When I was doing the parenting thing, I was often flying by the seat of my pants. Whoever thought up that phrase and what does it mean exactly? I couldn’t just let that one go by without a little research. In the early days of aviation there weren’t many visible aids to help one fly other than the pilot’s own vision. He was actually setting a course without any guidebook or manual. I guess that says it all, when it comes to parenting. We can read and study all about the art of parenting before becoming one, but nothing is better than real life experience to wake up the sleeping parent in anyone. The parenting role never changes. Once you become one, you are one for life.
As your children grow and start new lives on their own, they may be gone, but certainly not forgotten. Their safety, their freedom from problems and worry, their joys and sorrows still remain a part of you. Sometimes, as we age, we become more of a part of them than they wish us to be. Both of our moms came back into our lives when they needed a place to live and be cared for, but weren’t quite ready for a nursing home.
It’s not easy to become your parent’s parent. For one thing, it’s like raising another child and the parent you remembered when you were growing up, is no longer the same. Now you’re doing the reprimanding; the encouraging; the guiding. Instead of them giving you advice or counsel, you’re the one doling out those things. Most of us want to watch their parents grow old gracefully and without a sense of responsibility. We want them to stay active – to enjoy their remaining years – to live life to the fullest. Life tends to get in the way and even good intentions get in the way.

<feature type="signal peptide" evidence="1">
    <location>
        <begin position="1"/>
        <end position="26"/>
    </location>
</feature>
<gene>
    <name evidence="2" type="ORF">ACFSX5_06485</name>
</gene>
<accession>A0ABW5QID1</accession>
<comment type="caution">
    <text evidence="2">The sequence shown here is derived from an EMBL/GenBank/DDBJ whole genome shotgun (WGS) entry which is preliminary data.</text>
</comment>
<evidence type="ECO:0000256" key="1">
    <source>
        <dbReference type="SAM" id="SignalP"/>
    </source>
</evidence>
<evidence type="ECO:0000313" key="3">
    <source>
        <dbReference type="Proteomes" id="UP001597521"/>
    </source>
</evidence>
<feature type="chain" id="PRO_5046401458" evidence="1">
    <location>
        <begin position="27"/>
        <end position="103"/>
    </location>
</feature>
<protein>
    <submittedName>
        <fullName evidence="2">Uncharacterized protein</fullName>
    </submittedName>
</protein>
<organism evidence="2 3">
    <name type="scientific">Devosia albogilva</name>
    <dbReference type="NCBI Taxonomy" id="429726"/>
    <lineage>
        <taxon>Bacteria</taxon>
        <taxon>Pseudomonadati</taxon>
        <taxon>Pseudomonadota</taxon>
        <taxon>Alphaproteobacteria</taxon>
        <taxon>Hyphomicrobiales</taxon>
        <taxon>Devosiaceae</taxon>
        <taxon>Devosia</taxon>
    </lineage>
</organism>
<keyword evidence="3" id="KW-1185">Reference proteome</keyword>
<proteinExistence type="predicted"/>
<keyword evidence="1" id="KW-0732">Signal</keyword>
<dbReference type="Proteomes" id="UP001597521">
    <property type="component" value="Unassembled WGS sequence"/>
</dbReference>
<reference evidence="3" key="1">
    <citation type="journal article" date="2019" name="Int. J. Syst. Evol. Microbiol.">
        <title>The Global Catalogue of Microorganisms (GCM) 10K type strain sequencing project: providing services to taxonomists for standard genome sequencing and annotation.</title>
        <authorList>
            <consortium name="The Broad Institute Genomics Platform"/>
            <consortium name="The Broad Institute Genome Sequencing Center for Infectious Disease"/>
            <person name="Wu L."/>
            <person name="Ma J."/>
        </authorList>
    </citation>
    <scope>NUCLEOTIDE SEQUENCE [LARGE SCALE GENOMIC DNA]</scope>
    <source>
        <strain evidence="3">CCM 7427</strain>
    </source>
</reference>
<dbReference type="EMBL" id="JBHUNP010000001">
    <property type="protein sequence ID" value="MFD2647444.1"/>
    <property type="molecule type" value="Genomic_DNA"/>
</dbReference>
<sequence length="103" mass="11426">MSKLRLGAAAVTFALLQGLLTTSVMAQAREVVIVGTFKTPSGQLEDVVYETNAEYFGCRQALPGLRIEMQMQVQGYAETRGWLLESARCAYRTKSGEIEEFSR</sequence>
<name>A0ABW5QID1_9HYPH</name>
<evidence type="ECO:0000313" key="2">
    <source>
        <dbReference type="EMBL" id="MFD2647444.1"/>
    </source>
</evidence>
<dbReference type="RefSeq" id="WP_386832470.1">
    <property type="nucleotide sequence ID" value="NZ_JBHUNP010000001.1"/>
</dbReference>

We can easily play the “AGE” card and lay all kinds of guilt on our children, but they truly don’t owe us a thing. If we have done the parenting thing as we should, we should be grateful they turned out as good as they did with only a couple decades of our influence. I’m not saying we should abandon our parents when they grow old. God is very specific about the role they play in our lives.
Personally I want to be remembered for the fun times during those formative years. There was a time when I drove my kids through the drive-thru at McDonald’s with a fake nose and glasses, just to get a reaction from the cashier. Just recently I went through the drive-thru with my granddaughter – made the payment at one window and drove off without getting her food. (We didn’t get too far away before I was hysterically reminded.) Which of those two events do you think will be remembered?
We can make life miserable for our kids or remind them that we are fallible and we make mistakes, but we can also share our love for God and give them a lifetime filled with One who will be with them though out eternity.